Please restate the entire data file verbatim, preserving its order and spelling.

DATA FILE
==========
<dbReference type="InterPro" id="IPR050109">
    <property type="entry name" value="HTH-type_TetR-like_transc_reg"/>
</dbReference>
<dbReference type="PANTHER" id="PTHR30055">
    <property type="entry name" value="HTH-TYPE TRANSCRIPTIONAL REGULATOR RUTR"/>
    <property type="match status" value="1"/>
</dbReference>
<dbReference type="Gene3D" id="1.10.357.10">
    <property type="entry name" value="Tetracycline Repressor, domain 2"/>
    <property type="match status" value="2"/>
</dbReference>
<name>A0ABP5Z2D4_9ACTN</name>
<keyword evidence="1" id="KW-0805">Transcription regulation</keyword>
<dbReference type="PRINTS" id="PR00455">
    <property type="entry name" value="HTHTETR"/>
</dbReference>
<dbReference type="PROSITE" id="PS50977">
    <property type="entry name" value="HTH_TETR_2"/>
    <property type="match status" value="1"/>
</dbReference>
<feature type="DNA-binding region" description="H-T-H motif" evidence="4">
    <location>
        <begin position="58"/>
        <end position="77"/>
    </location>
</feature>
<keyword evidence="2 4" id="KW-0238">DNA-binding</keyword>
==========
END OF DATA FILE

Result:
<dbReference type="InterPro" id="IPR050109">
    <property type="entry name" value="HTH-type_TetR-like_transc_reg"/>
</dbReference>
<dbReference type="PANTHER" id="PTHR30055">
    <property type="entry name" value="HTH-TYPE TRANSCRIPTIONAL REGULATOR RUTR"/>
    <property type="match status" value="1"/>
</dbReference>
<dbReference type="Gene3D" id="1.10.357.10">
    <property type="entry name" value="Tetracycline Repressor, domain 2"/>
    <property type="match status" value="2"/>
</dbReference>
<name>A0ABP5Z2D4_9ACTN</name>
<keyword evidence="1" id="KW-0805">Transcription regulation</keyword>
<dbReference type="PRINTS" id="PR00455">
    <property type="entry name" value="HTHTETR"/>
</dbReference>
<dbReference type="PROSITE" id="PS50977">
    <property type="entry name" value="HTH_TETR_2"/>
    <property type="match status" value="1"/>
</dbReference>
<feature type="DNA-binding region" description="H-T-H motif" evidence="4">
    <location>
        <begin position="58"/>
        <end position="77"/>
    </location>
</feature>
<keyword evidence="2 4" id="KW-0238">DNA-binding</keyword>